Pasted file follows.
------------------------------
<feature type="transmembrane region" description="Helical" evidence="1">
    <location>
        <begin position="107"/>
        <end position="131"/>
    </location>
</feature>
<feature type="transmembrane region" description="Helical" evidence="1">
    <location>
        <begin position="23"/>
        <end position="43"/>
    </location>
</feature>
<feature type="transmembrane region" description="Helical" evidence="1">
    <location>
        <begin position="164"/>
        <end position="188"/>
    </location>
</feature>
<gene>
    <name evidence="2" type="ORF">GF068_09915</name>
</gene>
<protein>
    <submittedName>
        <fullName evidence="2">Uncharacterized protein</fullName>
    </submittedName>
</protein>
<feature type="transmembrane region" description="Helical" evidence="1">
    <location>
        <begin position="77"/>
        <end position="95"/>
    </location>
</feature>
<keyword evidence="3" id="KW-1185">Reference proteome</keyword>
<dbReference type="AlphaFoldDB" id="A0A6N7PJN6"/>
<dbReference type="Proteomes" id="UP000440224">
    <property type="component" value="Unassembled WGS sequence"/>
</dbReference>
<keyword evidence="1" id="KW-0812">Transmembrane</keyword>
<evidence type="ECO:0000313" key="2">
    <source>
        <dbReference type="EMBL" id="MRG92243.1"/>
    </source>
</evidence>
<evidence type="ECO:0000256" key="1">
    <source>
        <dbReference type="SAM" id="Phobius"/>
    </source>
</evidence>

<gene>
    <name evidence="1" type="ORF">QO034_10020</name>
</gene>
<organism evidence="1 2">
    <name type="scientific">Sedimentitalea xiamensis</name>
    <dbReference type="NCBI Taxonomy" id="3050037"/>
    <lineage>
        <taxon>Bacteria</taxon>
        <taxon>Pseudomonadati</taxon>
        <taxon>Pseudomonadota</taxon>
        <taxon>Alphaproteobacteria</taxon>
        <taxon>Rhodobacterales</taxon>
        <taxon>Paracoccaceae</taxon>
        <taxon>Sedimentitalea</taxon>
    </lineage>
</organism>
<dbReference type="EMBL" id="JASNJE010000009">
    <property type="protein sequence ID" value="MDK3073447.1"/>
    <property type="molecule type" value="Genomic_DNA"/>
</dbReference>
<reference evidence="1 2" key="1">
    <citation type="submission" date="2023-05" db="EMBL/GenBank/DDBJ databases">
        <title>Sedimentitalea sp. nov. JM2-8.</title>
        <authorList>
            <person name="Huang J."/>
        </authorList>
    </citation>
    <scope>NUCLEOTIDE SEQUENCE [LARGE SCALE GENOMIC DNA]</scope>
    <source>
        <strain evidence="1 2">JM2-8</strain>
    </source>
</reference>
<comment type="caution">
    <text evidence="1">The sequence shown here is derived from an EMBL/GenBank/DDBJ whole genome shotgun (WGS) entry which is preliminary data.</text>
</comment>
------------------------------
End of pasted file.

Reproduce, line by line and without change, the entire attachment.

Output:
<feature type="transmembrane region" description="Helical" evidence="1">
    <location>
        <begin position="107"/>
        <end position="131"/>
    </location>
</feature>
<feature type="transmembrane region" description="Helical" evidence="1">
    <location>
        <begin position="23"/>
        <end position="43"/>
    </location>
</feature>
<feature type="transmembrane region" description="Helical" evidence="1">
    <location>
        <begin position="164"/>
        <end position="188"/>
    </location>
</feature>
<gene>
    <name evidence="2" type="ORF">GF068_09915</name>
</gene>
<protein>
    <submittedName>
        <fullName evidence="2">Uncharacterized protein</fullName>
    </submittedName>
</protein>
<feature type="transmembrane region" description="Helical" evidence="1">
    <location>
        <begin position="77"/>
        <end position="95"/>
    </location>
</feature>
<keyword evidence="3" id="KW-1185">Reference proteome</keyword>
<dbReference type="AlphaFoldDB" id="A0A6N7PJN6"/>
<dbReference type="Proteomes" id="UP000440224">
    <property type="component" value="Unassembled WGS sequence"/>
</dbReference>
<keyword evidence="1" id="KW-0812">Transmembrane</keyword>
<evidence type="ECO:0000313" key="2">
    <source>
        <dbReference type="EMBL" id="MRG92243.1"/>
    </source>
</evidence>
<evidence type="ECO:0000256" key="1">
    <source>
        <dbReference type="SAM" id="Phobius"/>
    </source>
</evidence>

<gene>
    <name evidence="1" type="ORF">QO034_10020</name>
</gene>
<organism evidence="1 2">
    <name type="scientific">Sedimentitalea xiamensis</name>
    <dbReference type="NCBI Taxonomy" id="3050037"/>
    <lineage>
        <taxon>Bacteria</taxon>
        <taxon>Pseudomonadati</taxon>
        <taxon>Pseudomonadota</taxon>
        <taxon>Alphaproteobacteria</taxon>
        <taxon>Rhodobacterales</taxon>
        <taxon>Paracoccaceae</taxon>
        <taxon>Sedimentitalea</taxon>
    </lineage>
</organism>
<dbReference type="EMBL" id="JASNJE010000009">
    <property type="protein sequence ID" value="MDK3073447.1"/>
    <property type="molecule type" value="Genomic_DNA"/>
</dbReference>
<reference evidence="1 2" key="1">
    <citation type="submission" date="2023-05" db="EMBL/GenBank/DDBJ databases">
        <title>Sedimentitalea sp. nov. JM2-8.</title>
        <authorList>
            <person name="Huang J."/>
        </authorList>
    </citation>
    <scope>NUCLEOTIDE SEQUENCE [LARGE SCALE GENOMIC DNA]</scope>
    <source>
        <strain evidence="1 2">JM2-8</strain>
    </source>
</reference>
<comment type="caution">
    <text evidence="1">The sequence shown here is derived from an EMBL/GenBank/DDBJ whole genome shotgun (WGS) entry which is preliminary data.</text>
</comment>